Happy National Cat Day! We’re sure that Socks the Cat, seen here behind the desk in the Oval Office, would approve this message.
We asked two archivists at the William J. Clinton Presidential Library if they were Team Buddy or Team Socks, and they both went for the cat.
“Socks was a rock star presidential pet. I feel bad for Buddy since he came in 1997 and was never able to shed the shadow of Socks. Socks was found outside the Governor’s Mansion here in Little Rock and made it to the White House,” said John Keller.
“Socks was a true example of American shorthair exceptionalism. After all, this smart tuxedo cat went from being a stray on the streets of Little Rock, Arkansas, all the way to the White House! We have some of Socks’s ashes here in museum storage at the Clinton Library,” said Kim Coryat.
Image: National Archives Identifier 6036916
What document would an archivist save from a zombie attack? Find out this month as we profile our archivists at the Presidential libraries for American Archives Month.
Today’s featured archivist is Matthew Schaefer, outreach archivist for the Herbert Hoover Presidential Library and Museum. What documents would Schaefer grab in the face of a zombie?
“If slow zombies were shuffling across the prairie toward the Hoover Library, I’d get the key to our specially protected records storage area [two minutes forty seconds], grab the reading copy of Hoover’s inaugural address [forty-five seconds], lace-up my Asics, and head north over the creek [one minute].
If fast zombies threatened, I’d grab oversize album 19, the photographic record of the Hoover Dam. While its 18-pound heft would slow my escape, it might prove useful as a bludgeon or shield.”
Read more about Matthew Schaefer and the work he does here: http://go.usa.gov/DhNT
Furloughed Fed volunteers at local historical society
When the National Archives closed its doors on October 1 due to the government shutdown, staff did not know when they would return to work. So Meris Westberg took her skills to the Historical Society of Washington, DC (HSW).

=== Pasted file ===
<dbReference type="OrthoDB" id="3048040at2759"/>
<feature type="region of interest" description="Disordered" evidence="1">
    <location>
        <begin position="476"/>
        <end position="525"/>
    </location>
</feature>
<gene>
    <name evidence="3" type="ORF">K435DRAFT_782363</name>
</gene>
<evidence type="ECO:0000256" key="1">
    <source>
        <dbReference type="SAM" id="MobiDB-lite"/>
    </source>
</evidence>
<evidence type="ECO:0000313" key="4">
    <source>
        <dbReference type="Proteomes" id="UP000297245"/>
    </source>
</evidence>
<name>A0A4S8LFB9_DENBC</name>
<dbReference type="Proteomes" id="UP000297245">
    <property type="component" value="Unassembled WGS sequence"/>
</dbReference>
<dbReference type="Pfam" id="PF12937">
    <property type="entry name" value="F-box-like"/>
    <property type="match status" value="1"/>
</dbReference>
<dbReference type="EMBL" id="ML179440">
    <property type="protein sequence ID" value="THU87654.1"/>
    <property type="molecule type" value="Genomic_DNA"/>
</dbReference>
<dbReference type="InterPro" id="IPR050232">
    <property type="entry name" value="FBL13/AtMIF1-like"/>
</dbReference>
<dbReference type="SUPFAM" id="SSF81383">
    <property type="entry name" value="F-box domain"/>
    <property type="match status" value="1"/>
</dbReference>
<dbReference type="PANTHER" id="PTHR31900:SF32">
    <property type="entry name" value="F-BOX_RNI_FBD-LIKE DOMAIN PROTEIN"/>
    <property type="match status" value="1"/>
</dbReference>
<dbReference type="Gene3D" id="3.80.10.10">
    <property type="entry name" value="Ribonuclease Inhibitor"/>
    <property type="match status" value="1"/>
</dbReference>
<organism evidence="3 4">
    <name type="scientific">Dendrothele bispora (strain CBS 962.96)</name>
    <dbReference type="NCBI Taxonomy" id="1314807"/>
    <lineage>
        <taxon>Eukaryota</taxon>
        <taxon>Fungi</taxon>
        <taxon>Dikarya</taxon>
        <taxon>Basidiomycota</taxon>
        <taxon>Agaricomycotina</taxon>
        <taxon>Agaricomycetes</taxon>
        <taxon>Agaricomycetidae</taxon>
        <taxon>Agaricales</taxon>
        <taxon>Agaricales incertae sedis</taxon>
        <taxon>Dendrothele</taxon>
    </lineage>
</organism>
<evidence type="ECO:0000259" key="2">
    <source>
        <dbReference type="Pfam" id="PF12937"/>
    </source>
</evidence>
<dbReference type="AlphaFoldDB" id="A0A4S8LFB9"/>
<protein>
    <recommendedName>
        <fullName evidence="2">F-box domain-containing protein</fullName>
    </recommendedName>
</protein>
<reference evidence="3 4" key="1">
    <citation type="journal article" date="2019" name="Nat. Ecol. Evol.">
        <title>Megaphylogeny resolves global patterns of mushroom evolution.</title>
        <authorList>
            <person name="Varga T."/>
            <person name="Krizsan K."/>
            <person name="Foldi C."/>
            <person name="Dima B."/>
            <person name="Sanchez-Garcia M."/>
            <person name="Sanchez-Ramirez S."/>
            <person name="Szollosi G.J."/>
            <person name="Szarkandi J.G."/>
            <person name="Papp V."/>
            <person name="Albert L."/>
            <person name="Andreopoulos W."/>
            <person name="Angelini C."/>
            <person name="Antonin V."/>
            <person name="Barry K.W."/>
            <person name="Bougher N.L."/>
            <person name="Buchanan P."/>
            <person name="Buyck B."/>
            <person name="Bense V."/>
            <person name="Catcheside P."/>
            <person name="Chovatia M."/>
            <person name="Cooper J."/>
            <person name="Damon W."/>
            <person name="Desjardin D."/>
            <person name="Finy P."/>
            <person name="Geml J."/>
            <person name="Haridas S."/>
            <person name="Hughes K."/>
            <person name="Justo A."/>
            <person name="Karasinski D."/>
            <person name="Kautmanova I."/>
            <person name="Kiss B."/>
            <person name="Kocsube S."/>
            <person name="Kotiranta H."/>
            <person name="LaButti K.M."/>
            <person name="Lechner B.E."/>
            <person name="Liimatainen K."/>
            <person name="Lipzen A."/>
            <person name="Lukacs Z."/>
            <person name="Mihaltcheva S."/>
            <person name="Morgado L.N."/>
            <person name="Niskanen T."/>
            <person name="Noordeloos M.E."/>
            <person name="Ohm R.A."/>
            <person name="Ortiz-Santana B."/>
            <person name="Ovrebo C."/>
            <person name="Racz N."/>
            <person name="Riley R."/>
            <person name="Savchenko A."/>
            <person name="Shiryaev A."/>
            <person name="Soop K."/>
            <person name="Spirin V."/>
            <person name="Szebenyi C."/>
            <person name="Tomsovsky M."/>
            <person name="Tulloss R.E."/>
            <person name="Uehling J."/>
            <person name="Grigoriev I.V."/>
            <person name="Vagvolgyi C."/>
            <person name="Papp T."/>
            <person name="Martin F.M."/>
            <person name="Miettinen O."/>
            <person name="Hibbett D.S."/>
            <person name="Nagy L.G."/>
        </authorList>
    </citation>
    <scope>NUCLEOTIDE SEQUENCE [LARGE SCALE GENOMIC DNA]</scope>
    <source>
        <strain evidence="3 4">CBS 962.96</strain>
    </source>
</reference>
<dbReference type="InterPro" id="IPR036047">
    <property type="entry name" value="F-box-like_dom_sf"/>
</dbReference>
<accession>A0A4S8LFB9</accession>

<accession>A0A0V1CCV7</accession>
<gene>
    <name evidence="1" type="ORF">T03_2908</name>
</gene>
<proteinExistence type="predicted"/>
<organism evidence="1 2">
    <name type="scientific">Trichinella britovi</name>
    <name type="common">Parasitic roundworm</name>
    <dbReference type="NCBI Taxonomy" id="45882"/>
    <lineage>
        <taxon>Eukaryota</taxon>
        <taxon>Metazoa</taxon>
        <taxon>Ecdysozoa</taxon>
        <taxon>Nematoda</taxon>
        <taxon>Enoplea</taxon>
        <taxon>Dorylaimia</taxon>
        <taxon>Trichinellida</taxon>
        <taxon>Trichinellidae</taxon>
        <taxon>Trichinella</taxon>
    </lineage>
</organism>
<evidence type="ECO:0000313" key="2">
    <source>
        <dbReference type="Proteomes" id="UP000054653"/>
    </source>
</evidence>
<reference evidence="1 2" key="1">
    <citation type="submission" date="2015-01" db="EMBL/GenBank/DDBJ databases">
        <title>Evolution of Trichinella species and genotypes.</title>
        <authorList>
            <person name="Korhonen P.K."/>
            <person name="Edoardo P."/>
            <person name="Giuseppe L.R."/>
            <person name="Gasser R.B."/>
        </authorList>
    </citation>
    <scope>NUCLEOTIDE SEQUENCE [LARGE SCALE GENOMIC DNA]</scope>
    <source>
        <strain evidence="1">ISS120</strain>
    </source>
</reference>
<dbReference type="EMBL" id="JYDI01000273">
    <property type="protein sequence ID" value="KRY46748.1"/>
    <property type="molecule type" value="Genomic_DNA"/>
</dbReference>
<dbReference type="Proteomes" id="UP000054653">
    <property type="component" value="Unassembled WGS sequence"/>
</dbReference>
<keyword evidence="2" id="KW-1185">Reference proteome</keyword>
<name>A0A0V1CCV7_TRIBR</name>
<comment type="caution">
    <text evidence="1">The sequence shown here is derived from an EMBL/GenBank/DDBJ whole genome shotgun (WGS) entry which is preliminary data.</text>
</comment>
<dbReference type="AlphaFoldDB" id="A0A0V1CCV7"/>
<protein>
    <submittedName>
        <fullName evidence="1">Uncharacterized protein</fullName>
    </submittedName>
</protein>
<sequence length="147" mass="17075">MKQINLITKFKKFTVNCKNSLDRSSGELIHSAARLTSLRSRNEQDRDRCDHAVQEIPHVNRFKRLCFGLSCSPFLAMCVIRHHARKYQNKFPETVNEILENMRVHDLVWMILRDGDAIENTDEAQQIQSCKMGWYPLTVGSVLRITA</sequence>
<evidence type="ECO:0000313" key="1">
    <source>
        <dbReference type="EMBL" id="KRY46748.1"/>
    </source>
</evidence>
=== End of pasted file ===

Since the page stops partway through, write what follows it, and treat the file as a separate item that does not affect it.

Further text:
When Westberg joined HSW a few months ago, she had talked to the collections manager, Anne McDonough, about volunteering there. But the hours were similar to her work hours at the National Archives, where Westberg works on books and manuscripts in Hebrew and Arabic from the Iraqi Jewish Archives, so it didn’t seem likely she would be able to give many volunteer hours—until the furlough allowed her the time.
To read more about this story, visit NARA’s Prologue: Pieces of History blog!
TODAY at 2pm: #AskAOTUS! Join the Archivist of the United States for an “Ask the Archivist” Hangout on Google+!
Hanging Out for American Archives Month
As a kickoff to American Archives Month, I invite you to join us on Google+ for an Ask the Archivist Hangout. I’ll be answering your questions on Tuesday, September 24th from 2-2:30 pm, EST, from my office in the National Archives Building in Washington, DC. And if you’re not able to watch it live, the hangout will be posted on YouTube so you can check it out later.
So, what will we talk about? That’s up to you! Send me your questions about what it means to be the Archivist of the United States by tweeting them with the #AskAOTUS hashtag, or posting them on Google+ with the same hashtag. I’m ready to answer any questions you might have and I will even show you around my office. I’m eager to hang out with you on September 24th!
Read the full post on the AOTUS blog.
An Act to Establish the National Archives and Records Administration, 10/19/1984
(So while it’s not our anniversary, consider this our “save-the-date” announcement. Coincidentally, it’s also American Archives Month!)
October 12 is Digital Archives Day
We thought we’d take this opportunity to invite all you digital citizen archivists to try your hand at a tagging mission on our Online Catalog!
We Can Tag It!
We need your help tagging photos and documents in the online catalog for the National Archives.
With every tag you add, you’re doing your part to help the next person discover that record. Go ahead and give it at try.
See some of the painstaking and dedicated work by our amazing National Archives volunteers as they prepare Civil War Widows’ Pension Files for digitization.
Celebrating Our Volunteers
This week we had an opportunity to honor volunteers who contributed more than 100 hours of their time to the National Archives this year in our Washington and College Park locations—295 volunteers who contributed 42,284 hours! These amazing numbers demonstrate their love of history and the work that we do.
A parade of staff supervisors took the stage to brag about the work of their volunteers who wrote hundreds of item-level descriptions, created thousands of photo captions, scanned tens of thousands of files, indexed tens of thousands of records, inventoried rows of stacks, answered researchers’ questions, improved access to our online holding, and even used social media to broadcast information about our records. Some wrote articles for our Prologue magazine as well as blog posts about the records and some presented lectures to the public.
Read the full post on the AOTUS Blog.